Paralegal or Legal Assistant
Paralegals and legal assistants do a variety of tasks to support lawyers, including maintaining and organizing files, conducting legal research, and drafting documents. Paralegals and legal assistants also help lawyers prepare for hearings, trials, and corporate meetings. Specific duties may vary depending on the size of the firm or organization. Paralegals can assume more responsibilities by specializing in areas such as litigation, personal injury, corporate law, criminal law, employee benefits, intellectual property, bankruptcy, immigration, family law and real estate. In addition, experienced paralegals may assume supervisory responsibilities, such as overseeing team projects or delegating work to other paralegals.TCC programs that are right for you:Paralegal/Legal Studies Program
Related Career Titles
Judicial law clerk, municipal clerk, title examiner, law library specialist, paralegal supervisor, law office manager, civil rights analyst, claims examiner, contract specialist, employee benefit analyst, internal revenue agent, Freedom of Information Act specialist, land law examiner, legal technician, unemployment insurance specialist, legislative staff analyst, case advocate, patient advocate, administrative hearing representative, food stamp specialist, legislative advocate, veterans' law advocate, social security law specialist, paralegal coordinator, disability law specialist.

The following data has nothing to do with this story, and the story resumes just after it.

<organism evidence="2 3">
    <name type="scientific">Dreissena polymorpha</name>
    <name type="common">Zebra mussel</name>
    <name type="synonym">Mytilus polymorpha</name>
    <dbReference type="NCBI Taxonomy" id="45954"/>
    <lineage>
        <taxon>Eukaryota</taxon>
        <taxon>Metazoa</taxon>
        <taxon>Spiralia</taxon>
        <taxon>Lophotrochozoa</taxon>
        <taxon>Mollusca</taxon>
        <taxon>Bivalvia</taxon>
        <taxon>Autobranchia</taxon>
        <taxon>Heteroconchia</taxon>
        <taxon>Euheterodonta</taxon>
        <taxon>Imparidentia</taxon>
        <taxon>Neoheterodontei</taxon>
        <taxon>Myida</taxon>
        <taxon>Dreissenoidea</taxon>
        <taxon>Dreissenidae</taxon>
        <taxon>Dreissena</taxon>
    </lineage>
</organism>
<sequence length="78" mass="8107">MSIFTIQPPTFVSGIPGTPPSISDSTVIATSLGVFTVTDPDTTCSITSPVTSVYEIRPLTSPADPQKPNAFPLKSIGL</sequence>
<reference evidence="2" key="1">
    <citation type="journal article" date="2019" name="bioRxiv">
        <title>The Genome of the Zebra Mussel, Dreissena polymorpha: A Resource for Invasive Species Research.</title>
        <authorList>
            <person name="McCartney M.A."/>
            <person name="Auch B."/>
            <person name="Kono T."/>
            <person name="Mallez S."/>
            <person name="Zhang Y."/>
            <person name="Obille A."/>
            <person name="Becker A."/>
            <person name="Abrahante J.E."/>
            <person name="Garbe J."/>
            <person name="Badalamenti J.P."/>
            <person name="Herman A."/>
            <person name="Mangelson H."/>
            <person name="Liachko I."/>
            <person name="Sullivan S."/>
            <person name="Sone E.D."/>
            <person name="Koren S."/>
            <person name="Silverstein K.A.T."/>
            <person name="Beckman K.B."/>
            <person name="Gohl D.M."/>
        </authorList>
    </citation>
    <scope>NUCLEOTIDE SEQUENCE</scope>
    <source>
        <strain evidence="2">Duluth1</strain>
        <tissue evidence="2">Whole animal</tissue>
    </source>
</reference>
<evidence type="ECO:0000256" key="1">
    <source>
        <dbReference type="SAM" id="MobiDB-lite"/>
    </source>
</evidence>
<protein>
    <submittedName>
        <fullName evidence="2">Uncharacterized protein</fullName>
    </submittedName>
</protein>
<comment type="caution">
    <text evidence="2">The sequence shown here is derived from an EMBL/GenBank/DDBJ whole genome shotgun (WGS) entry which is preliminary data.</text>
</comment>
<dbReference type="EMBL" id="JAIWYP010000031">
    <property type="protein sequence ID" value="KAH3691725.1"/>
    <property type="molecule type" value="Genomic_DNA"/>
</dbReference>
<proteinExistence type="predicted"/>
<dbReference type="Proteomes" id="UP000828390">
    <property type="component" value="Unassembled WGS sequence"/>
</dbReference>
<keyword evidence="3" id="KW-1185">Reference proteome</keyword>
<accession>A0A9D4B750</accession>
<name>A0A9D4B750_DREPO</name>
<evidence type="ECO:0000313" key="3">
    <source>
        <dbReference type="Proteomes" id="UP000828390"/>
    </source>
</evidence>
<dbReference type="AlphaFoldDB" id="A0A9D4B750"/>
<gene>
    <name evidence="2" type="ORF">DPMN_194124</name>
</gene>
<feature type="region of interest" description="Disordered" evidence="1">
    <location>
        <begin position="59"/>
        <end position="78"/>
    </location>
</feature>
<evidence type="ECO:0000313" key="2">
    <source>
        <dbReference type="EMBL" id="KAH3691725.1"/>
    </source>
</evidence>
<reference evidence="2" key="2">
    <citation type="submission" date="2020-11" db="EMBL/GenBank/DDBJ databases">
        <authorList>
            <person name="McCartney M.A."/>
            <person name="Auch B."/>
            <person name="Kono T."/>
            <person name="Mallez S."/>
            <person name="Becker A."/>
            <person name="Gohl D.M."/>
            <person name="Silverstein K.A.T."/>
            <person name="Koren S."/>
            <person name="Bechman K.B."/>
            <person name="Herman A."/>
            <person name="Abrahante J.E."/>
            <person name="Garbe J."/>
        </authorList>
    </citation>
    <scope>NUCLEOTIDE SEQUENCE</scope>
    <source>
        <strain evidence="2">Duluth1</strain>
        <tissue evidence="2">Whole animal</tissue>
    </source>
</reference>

Paralegals are found in all types of organizations, but most work for law firms, corporate legal departments, and government agencies. Paralegals do most of their work in offices and law libraries. Occasionally, they travel to gather information and do other tasks. Paralegals who work for law firms, corporations, and government agencies usually work full-time. Although most paralegals work year round, some are temporarily employed during busy times of the year. Paralegals who work for law firms may work very long hours and overtime to meet deadlines.
According to the Bureau of Labor Statistics, employment of paralegals and legal assistants is expected to grow by 18 percent between 2010 and 2020, about as fast as the average for all occupations. As employers try to reduce costs and increase the efficiency of legal services, they are expected to hire more paralegals and legal assistants. Following the cutbacks experienced during the recent recession, some law firms are rebuilding their support staff by hiring paralegals. Paralegals can be a less costly alternative to lawyers and perform a wider variety of duties, including tasks once done by lawyers. This will cause an increase in demand for paralegals and legal assistants.
Career information courtesy of the Bureau of Labor Statistics' Occupational Outlook Handbook.